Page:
So many of these bad Democrats voted this way because they’re not afraid of the consequences. They saw AOC and Ayanna Pressley defeat corporate Dems in primaries, saw Tiffany Caban prevail with grassroots help in Queens on Tuesday, but figured it couldn’t happen to them. They need to be proven wrong.

Of course, some voted for it because they were in close races last year and knew the GOP will pummel them if they didn’t vote otherwise. I get it. Not everyone is from a super blue district. I don’t think ICE is particularly popular, but I know some House members have to be more cautious. But if you won by more than 20% last year, you could have likely voted no and not suffered any consequences, especially this far out.

So far, I think only three of these bad Democrats — Steny Hoyer, Henry Cuellar, and Dan Lipinski — have media-covered primary challengers (Cueller and Lipinski’s are especially legit).  We need to support those challengers and encourage more to step forward. I’ve put together an ActBlue page to help all of them; you can donate here. If you hear of more, please let me know: ProgressivesEverywhere@gmail.com.

Joshua Cole is running on divine inspiration in Virginia

Whether or not you believe in a higher power or divine influence, it’d be hard to argue that Joshua Cole wasn’t born to lead his community and help create progressive change in government.

Not yet 30, the Virginia Democrat has been involved in the legislative process since he was a teenager serving as a page in Richmond, first for the House of Delegates and then for then-Governor Mark Warner. He now works as a chief of staff for a delegate there, which is somehow only one of his public service gigs — Cole is also an associate pastor, community activist, and the head of his local chapter of the NAACP in Stafford County. That’s all in addition to running to represent the 28th district in Virginia’s House of Delegates, which he is doing for the second time after shocking everyone by nearly flipping the districting in 2017.

“I work an hour from where I live, so typically I get up in the mornings at about six and I’m on the road by seven,” says Cole, who has spent years making that commute from Stafford to Richmond. “I do call time on my lunch break. I come back home and typically every evening we have events. So whether it’s knocking doors, going to fundraisers, going to some community meeting, or something church-related, I always have something going on every day after work. And I’m normally not home until after nine or 10 o’clock and get right back up to do it all over again.”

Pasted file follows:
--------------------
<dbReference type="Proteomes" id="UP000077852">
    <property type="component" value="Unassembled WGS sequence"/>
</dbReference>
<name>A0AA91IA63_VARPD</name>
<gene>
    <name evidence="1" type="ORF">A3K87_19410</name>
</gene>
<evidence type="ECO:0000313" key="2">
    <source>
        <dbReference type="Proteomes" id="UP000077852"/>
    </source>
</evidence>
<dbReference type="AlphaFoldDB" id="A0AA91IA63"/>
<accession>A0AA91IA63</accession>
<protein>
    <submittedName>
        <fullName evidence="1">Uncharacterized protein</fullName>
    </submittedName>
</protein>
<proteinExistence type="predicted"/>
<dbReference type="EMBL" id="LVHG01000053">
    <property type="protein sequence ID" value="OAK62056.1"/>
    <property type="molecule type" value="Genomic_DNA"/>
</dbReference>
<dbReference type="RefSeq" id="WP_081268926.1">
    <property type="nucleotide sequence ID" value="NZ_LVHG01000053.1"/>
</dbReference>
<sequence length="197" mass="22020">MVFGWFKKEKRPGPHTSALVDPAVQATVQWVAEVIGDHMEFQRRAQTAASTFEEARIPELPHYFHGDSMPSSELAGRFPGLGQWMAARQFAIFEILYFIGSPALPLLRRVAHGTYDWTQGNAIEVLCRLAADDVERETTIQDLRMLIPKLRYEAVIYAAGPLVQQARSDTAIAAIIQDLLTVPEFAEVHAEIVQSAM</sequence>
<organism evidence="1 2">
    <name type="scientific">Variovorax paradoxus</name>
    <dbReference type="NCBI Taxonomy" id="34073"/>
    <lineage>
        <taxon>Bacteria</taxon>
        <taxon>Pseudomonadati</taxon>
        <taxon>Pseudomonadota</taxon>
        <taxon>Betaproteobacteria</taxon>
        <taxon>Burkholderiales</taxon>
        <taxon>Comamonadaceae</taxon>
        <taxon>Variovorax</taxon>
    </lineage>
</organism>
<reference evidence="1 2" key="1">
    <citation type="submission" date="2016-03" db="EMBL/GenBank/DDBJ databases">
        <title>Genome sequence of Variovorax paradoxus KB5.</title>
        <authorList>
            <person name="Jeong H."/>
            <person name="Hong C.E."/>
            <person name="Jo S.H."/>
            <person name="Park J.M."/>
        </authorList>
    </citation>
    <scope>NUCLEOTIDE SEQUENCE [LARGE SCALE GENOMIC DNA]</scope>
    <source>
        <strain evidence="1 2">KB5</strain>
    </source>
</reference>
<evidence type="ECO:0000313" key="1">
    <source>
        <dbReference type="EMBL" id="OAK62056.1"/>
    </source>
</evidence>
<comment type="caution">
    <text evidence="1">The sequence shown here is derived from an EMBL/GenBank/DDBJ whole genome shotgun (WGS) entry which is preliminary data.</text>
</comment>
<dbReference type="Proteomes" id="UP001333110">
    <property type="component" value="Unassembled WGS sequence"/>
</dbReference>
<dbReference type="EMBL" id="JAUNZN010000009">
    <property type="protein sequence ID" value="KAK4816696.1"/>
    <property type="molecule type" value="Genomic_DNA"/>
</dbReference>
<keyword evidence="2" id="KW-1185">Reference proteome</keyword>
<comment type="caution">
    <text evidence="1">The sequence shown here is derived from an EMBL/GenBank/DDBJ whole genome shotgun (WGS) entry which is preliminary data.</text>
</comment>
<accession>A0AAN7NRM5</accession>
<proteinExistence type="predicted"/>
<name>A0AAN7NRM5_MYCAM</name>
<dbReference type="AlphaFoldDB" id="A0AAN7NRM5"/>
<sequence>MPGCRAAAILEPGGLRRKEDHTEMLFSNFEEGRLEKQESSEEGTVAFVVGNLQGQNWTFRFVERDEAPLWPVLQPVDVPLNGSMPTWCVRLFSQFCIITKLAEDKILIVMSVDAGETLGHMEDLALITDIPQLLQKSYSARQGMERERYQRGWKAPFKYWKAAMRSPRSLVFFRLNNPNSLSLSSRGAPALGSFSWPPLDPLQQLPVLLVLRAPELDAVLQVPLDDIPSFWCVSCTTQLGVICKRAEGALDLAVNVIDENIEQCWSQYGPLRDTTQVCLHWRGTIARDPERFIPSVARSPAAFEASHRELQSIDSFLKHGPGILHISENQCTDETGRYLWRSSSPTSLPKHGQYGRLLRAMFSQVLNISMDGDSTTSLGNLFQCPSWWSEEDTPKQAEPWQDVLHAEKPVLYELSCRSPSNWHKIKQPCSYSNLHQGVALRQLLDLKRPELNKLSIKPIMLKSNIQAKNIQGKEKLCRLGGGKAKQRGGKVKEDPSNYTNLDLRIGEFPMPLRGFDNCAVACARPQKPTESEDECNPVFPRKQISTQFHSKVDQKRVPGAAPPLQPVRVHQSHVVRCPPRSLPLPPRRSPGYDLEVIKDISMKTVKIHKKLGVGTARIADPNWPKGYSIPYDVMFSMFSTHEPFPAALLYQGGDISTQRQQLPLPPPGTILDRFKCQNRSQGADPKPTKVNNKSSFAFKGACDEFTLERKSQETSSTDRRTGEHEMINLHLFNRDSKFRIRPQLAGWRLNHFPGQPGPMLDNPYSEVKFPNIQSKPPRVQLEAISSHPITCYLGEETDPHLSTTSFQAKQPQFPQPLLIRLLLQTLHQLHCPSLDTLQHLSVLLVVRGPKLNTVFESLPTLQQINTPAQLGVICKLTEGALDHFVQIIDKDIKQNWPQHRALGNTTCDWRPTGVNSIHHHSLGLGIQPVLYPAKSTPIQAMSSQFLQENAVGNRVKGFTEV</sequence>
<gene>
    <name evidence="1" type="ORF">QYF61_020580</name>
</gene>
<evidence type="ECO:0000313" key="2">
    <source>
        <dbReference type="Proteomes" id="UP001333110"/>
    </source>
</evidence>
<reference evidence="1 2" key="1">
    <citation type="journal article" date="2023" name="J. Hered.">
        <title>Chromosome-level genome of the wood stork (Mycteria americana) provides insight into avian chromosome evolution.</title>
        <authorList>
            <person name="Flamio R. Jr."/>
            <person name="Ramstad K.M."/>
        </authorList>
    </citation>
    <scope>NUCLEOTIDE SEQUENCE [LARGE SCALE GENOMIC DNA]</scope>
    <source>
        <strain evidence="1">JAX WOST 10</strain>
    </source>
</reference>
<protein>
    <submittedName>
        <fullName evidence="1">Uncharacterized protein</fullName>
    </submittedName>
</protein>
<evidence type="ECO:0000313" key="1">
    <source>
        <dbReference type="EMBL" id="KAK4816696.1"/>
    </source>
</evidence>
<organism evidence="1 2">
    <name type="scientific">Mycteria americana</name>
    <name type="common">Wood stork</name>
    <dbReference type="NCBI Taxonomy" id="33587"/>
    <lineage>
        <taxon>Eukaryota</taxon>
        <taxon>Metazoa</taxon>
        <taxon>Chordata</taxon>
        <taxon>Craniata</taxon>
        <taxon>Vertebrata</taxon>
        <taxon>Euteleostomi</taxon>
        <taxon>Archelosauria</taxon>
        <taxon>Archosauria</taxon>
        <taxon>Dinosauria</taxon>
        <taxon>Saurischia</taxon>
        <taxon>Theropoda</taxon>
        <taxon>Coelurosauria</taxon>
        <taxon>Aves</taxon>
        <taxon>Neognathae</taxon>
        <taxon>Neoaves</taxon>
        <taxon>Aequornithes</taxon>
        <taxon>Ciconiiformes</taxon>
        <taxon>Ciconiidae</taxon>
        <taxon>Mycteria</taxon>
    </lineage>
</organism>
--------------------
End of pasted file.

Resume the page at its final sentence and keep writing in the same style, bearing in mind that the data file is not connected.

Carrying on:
It’s an exhausting schedule, though Cole is pretty good at keeping up the energy levels — we spoke after his work in the capitol was done for the day, and he was all geared up to talk about the campaign and the policy goals he wants to pursue; big focuses include criminal justice reform and ending the playground-to-prison pipeline, improving public schools and teacher pay, and access to affordable prescription medication. He talks with the excitement and confidence of a guy who knows he’s got a real chance of winning and doesn’t want to leave any stone unturned or ounce of energy untapped — after all, Cole knows better than anyone else that every vote counts.

Last time around, Cole, then a first-time candidate, lost his race by an excruciatingly minuscule 73 votes. Lawyers wound up getting involved, and there were enough irregularities that Cole could have easily been the rightful winner. The close call was especially brutal because it left Democrats just shy of flipping control of the legislature. Now, Cole is running again to finish the job — he’s just not going to be getting a rematch.

The Republican who beat him, Del. Bob Thomas turned out to be far more wingnuty than advertised — he’s the guy who said he’d welcome Georgia’s abhorrent new abortion policy in Virginia — and yet somehow, he was not quite insane enough for the local GOP. In part because he begrudgingly voted for Medicaid expansion (with work requirements!), Thomas got primaried by his 2017 GOP opponent, Paul Milde, and in a tight decision, the insurgent came out on top.